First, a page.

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Article
September 1965

Dumping Syndrome After Gastric SurgeryComparative Study of Experimentally Produced Dumping Syndrome After Gastroenterostomy With Vagotomy and Pyloroplasty With Vagotomy

Author Affiliations

AHMED DIAB, JERUSALEM, ISRAEL
From the Department of Surgery B and the Laboratory for Clinical Research of the Rothschild Hadassah University Hospital and the Hebrew University Hadassah Medical School.

Arch Surg. 1965;91(3):419-423. doi:10.1001/archsurg.1965.01320150049007
Abstract

AFTER operations on the stomach in which the normal pyloric mechanism is destroyed, some patients develop postprandial symptoms recognized as being due to the treatment alone and not to the preexisting gastric pathology. The comparative incidence of this symptom complex, known as the dumping syndrome and occurring after different gastric operations, has been widely reported and is a controversial subject. The difficulty in assessing the true incidence of this syndrome is increased to some considerable degree by the subjective evaluation by both patient and physician.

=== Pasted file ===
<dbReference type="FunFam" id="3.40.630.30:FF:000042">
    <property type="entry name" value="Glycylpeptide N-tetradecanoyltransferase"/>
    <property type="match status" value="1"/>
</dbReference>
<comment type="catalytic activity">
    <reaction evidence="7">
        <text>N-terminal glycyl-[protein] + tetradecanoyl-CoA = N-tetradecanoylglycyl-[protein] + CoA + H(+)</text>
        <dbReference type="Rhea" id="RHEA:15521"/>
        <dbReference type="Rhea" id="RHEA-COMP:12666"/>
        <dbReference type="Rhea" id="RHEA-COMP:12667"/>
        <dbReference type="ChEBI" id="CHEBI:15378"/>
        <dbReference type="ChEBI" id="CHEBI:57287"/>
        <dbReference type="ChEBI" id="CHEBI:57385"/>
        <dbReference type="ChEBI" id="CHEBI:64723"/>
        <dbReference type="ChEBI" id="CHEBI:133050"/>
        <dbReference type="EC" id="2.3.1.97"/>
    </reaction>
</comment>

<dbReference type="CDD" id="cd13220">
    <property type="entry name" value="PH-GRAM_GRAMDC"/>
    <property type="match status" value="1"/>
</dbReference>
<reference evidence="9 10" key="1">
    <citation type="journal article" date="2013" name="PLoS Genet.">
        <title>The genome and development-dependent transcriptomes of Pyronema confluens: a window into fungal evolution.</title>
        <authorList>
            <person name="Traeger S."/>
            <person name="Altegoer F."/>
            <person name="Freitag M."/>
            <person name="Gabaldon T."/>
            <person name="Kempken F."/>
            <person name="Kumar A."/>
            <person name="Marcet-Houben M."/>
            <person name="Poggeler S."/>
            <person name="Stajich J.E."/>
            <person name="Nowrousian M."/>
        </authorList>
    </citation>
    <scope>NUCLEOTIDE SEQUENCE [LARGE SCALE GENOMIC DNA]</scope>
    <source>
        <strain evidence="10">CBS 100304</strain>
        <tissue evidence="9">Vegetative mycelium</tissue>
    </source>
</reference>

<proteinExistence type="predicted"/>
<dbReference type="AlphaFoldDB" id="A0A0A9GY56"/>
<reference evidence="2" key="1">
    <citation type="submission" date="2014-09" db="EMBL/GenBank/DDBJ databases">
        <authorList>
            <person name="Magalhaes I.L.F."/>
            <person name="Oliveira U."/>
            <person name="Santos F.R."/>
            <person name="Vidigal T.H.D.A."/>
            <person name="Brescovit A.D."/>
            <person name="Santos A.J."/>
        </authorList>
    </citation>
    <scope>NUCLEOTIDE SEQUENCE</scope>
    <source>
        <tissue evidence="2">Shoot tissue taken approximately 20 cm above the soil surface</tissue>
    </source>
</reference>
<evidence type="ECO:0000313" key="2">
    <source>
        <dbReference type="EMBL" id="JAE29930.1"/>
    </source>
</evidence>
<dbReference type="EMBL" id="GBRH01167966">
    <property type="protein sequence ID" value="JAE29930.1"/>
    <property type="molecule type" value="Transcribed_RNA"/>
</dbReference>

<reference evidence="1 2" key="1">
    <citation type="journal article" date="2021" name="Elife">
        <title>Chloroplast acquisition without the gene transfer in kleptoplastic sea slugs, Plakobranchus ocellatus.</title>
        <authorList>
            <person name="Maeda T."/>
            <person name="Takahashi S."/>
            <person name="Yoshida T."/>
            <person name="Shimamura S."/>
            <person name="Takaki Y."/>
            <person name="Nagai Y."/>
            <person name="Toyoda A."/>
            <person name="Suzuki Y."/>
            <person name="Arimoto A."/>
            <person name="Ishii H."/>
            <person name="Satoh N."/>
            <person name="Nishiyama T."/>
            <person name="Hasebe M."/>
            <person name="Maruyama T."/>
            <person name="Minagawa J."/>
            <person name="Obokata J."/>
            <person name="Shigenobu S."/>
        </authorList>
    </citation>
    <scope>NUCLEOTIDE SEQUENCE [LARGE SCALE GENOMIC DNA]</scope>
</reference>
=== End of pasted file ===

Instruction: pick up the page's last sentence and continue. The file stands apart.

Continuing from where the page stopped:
The clinical impression of a lower incidence and severity of the dumping syndrome after pyloroplasty with vagotomy as compared to partial gastrectomy, and gastroenterostomy with vagotomy, is one of the arguments for its preferential use in the treatment of duodenal ulcer.11,16

It has been shown that in experimentally produced dumping syndrome there was no significant difference in the incidence and severity of the symptoms

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